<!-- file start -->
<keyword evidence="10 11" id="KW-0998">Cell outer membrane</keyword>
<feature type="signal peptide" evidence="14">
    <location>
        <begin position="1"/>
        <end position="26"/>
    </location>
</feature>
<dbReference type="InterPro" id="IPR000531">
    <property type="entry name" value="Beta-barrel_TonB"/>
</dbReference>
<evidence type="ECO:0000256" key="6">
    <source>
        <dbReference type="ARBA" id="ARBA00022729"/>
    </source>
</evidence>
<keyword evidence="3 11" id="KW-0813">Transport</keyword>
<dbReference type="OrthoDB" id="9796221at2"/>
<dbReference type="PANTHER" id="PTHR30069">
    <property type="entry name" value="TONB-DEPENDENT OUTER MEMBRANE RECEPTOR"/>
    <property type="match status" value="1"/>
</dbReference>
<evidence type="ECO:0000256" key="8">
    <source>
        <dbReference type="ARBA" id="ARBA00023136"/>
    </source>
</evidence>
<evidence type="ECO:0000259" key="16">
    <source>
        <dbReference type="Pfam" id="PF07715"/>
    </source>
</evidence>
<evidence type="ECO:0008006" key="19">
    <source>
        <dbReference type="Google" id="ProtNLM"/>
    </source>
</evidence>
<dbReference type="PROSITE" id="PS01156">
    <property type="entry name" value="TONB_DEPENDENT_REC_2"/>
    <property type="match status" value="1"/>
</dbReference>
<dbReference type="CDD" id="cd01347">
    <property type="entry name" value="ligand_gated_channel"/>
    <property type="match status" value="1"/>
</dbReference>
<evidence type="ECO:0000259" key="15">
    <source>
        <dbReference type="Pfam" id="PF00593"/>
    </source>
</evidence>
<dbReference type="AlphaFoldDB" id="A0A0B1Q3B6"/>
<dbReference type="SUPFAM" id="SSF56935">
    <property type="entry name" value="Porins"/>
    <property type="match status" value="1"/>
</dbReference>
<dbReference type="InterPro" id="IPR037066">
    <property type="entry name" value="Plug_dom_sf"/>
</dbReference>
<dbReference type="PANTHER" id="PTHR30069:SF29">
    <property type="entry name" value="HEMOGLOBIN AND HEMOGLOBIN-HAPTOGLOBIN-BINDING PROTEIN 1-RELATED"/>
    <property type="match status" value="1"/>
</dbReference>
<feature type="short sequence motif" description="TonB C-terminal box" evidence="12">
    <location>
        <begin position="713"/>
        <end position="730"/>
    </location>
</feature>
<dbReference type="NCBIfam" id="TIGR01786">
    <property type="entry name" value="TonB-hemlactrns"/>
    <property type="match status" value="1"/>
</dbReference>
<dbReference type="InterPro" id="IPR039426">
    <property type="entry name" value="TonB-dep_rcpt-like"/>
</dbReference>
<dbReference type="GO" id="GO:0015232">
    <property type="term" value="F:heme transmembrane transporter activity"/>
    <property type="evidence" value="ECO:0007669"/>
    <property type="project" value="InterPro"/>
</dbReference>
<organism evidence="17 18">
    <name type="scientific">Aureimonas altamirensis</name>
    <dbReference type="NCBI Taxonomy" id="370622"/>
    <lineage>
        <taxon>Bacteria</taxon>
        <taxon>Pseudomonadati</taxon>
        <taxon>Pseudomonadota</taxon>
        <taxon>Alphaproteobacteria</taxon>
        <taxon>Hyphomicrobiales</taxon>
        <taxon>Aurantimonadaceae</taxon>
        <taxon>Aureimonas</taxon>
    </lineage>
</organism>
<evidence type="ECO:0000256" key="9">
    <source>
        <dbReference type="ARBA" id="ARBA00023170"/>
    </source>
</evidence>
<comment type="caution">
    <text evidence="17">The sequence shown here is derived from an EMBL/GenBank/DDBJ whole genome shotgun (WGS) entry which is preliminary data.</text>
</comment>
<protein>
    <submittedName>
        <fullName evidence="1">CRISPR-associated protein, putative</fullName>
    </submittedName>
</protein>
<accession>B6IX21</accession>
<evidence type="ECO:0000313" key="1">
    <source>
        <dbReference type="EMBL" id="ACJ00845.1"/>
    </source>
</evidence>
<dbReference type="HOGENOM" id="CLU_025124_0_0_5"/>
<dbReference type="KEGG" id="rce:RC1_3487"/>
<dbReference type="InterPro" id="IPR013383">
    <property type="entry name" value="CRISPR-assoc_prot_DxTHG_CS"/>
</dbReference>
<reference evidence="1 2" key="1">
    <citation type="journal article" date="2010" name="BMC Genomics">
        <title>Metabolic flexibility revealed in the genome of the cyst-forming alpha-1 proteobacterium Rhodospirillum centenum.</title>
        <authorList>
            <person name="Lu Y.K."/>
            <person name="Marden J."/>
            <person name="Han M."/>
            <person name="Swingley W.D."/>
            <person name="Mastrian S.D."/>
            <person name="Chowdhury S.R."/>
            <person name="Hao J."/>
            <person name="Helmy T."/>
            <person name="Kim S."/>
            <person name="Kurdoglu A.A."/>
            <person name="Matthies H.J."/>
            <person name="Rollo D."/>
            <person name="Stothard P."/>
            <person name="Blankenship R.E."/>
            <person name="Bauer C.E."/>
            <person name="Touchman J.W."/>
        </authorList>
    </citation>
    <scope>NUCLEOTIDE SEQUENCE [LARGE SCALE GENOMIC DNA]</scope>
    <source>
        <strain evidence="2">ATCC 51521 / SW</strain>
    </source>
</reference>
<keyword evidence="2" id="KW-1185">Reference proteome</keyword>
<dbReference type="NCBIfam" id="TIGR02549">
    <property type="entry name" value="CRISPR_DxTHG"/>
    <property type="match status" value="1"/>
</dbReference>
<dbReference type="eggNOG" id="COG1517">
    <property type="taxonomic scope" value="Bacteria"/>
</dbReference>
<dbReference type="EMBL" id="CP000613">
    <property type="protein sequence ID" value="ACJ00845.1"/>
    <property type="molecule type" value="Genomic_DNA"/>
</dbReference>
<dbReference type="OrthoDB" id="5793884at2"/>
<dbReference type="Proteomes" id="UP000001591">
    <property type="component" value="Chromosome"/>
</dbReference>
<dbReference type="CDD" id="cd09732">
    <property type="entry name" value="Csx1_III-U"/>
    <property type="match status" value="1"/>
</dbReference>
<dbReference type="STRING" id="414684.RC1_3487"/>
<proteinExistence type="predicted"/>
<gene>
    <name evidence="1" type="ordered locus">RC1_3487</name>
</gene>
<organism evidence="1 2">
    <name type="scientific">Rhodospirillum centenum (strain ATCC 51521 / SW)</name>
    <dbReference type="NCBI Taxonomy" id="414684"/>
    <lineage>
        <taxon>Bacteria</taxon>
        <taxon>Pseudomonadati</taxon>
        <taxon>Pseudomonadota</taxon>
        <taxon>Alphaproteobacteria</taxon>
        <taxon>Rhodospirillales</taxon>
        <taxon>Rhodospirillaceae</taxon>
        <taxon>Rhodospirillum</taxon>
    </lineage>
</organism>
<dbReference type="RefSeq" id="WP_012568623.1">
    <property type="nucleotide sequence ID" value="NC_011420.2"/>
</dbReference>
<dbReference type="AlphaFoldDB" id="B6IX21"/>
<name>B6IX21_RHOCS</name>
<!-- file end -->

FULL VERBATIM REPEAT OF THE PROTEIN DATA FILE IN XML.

<keyword evidence="10 11" id="KW-0998">Cell outer membrane</keyword>
<feature type="signal peptide" evidence="14">
    <location>
        <begin position="1"/>
        <end position="26"/>
    </location>
</feature>
<dbReference type="InterPro" id="IPR000531">
    <property type="entry name" value="Beta-barrel_TonB"/>
</dbReference>
<evidence type="ECO:0000256" key="6">
    <source>
        <dbReference type="ARBA" id="ARBA00022729"/>
    </source>
</evidence>
<keyword evidence="3 11" id="KW-0813">Transport</keyword>
<dbReference type="OrthoDB" id="9796221at2"/>
<dbReference type="PANTHER" id="PTHR30069">
    <property type="entry name" value="TONB-DEPENDENT OUTER MEMBRANE RECEPTOR"/>
    <property type="match status" value="1"/>
</dbReference>
<evidence type="ECO:0000256" key="8">
    <source>
        <dbReference type="ARBA" id="ARBA00023136"/>
    </source>
</evidence>
<evidence type="ECO:0000259" key="16">
    <source>
        <dbReference type="Pfam" id="PF07715"/>
    </source>
</evidence>
<evidence type="ECO:0008006" key="19">
    <source>
        <dbReference type="Google" id="ProtNLM"/>
    </source>
</evidence>
<dbReference type="PROSITE" id="PS01156">
    <property type="entry name" value="TONB_DEPENDENT_REC_2"/>
    <property type="match status" value="1"/>
</dbReference>
<dbReference type="CDD" id="cd01347">
    <property type="entry name" value="ligand_gated_channel"/>
    <property type="match status" value="1"/>
</dbReference>
<evidence type="ECO:0000259" key="15">
    <source>
        <dbReference type="Pfam" id="PF00593"/>
    </source>
</evidence>
<dbReference type="AlphaFoldDB" id="A0A0B1Q3B6"/>
<dbReference type="SUPFAM" id="SSF56935">
    <property type="entry name" value="Porins"/>
    <property type="match status" value="1"/>
</dbReference>
<dbReference type="InterPro" id="IPR037066">
    <property type="entry name" value="Plug_dom_sf"/>
</dbReference>
<dbReference type="PANTHER" id="PTHR30069:SF29">
    <property type="entry name" value="HEMOGLOBIN AND HEMOGLOBIN-HAPTOGLOBIN-BINDING PROTEIN 1-RELATED"/>
    <property type="match status" value="1"/>
</dbReference>
<feature type="short sequence motif" description="TonB C-terminal box" evidence="12">
    <location>
        <begin position="713"/>
        <end position="730"/>
    </location>
</feature>
<dbReference type="NCBIfam" id="TIGR01786">
    <property type="entry name" value="TonB-hemlactrns"/>
    <property type="match status" value="1"/>
</dbReference>
<dbReference type="InterPro" id="IPR039426">
    <property type="entry name" value="TonB-dep_rcpt-like"/>
</dbReference>
<dbReference type="GO" id="GO:0015232">
    <property type="term" value="F:heme transmembrane transporter activity"/>
    <property type="evidence" value="ECO:0007669"/>
    <property type="project" value="InterPro"/>
</dbReference>
<organism evidence="17 18">
    <name type="scientific">Aureimonas altamirensis</name>
    <dbReference type="NCBI Taxonomy" id="370622"/>
    <lineage>
        <taxon>Bacteria</taxon>
        <taxon>Pseudomonadati</taxon>
        <taxon>Pseudomonadota</taxon>
        <taxon>Alphaproteobacteria</taxon>
        <taxon>Hyphomicrobiales</taxon>
        <taxon>Aurantimonadaceae</taxon>
        <taxon>Aureimonas</taxon>
    </lineage>
</organism>
<evidence type="ECO:0000256" key="9">
    <source>
        <dbReference type="ARBA" id="ARBA00023170"/>
    </source>
</evidence>
<comment type="caution">
    <text evidence="17">The sequence shown here is derived from an EMBL/GenBank/DDBJ whole genome shotgun (WGS) entry which is preliminary data.</text>
</comment>
<protein>
    <submittedName>
        <fullName evidence="1">CRISPR-associated protein, putative</fullName>
    </submittedName>
</protein>
<accession>B6IX21</accession>
<evidence type="ECO:0000313" key="1">
    <source>
        <dbReference type="EMBL" id="ACJ00845.1"/>
    </source>
</evidence>
<dbReference type="HOGENOM" id="CLU_025124_0_0_5"/>
<dbReference type="KEGG" id="rce:RC1_3487"/>
<dbReference type="InterPro" id="IPR013383">
    <property type="entry name" value="CRISPR-assoc_prot_DxTHG_CS"/>
</dbReference>
<reference evidence="1 2" key="1">
    <citation type="journal article" date="2010" name="BMC Genomics">
        <title>Metabolic flexibility revealed in the genome of the cyst-forming alpha-1 proteobacterium Rhodospirillum centenum.</title>
        <authorList>
            <person name="Lu Y.K."/>
            <person name="Marden J."/>
            <person name="Han M."/>
            <person name="Swingley W.D."/>
            <person name="Mastrian S.D."/>
            <person name="Chowdhury S.R."/>
            <person name="Hao J."/>
            <person name="Helmy T."/>
            <person name="Kim S."/>
            <person name="Kurdoglu A.A."/>
            <person name="Matthies H.J."/>
            <person name="Rollo D."/>
            <person name="Stothard P."/>
            <person name="Blankenship R.E."/>
            <person name="Bauer C.E."/>
            <person name="Touchman J.W."/>
        </authorList>
    </citation>
    <scope>NUCLEOTIDE SEQUENCE [LARGE SCALE GENOMIC DNA]</scope>
    <source>
        <strain evidence="2">ATCC 51521 / SW</strain>
    </source>
</reference>
<keyword evidence="2" id="KW-1185">Reference proteome</keyword>
<dbReference type="NCBIfam" id="TIGR02549">
    <property type="entry name" value="CRISPR_DxTHG"/>
    <property type="match status" value="1"/>
</dbReference>
<dbReference type="eggNOG" id="COG1517">
    <property type="taxonomic scope" value="Bacteria"/>
</dbReference>
<dbReference type="EMBL" id="CP000613">
    <property type="protein sequence ID" value="ACJ00845.1"/>
    <property type="molecule type" value="Genomic_DNA"/>
</dbReference>
<dbReference type="OrthoDB" id="5793884at2"/>
<dbReference type="Proteomes" id="UP000001591">
    <property type="component" value="Chromosome"/>
</dbReference>
<dbReference type="CDD" id="cd09732">
    <property type="entry name" value="Csx1_III-U"/>
    <property type="match status" value="1"/>
</dbReference>
<dbReference type="STRING" id="414684.RC1_3487"/>
<proteinExistence type="predicted"/>
<gene>
    <name evidence="1" type="ordered locus">RC1_3487</name>
</gene>
<organism evidence="1 2">
    <name type="scientific">Rhodospirillum centenum (strain ATCC 51521 / SW)</name>
    <dbReference type="NCBI Taxonomy" id="414684"/>
    <lineage>
        <taxon>Bacteria</taxon>
        <taxon>Pseudomonadati</taxon>
        <taxon>Pseudomonadota</taxon>
        <taxon>Alphaproteobacteria</taxon>
        <taxon>Rhodospirillales</taxon>
        <taxon>Rhodospirillaceae</taxon>
        <taxon>Rhodospirillum</taxon>
    </lineage>
</organism>
<dbReference type="RefSeq" id="WP_012568623.1">
    <property type="nucleotide sequence ID" value="NC_011420.2"/>
</dbReference>
<dbReference type="AlphaFoldDB" id="B6IX21"/>
<name>B6IX21_RHOCS</name>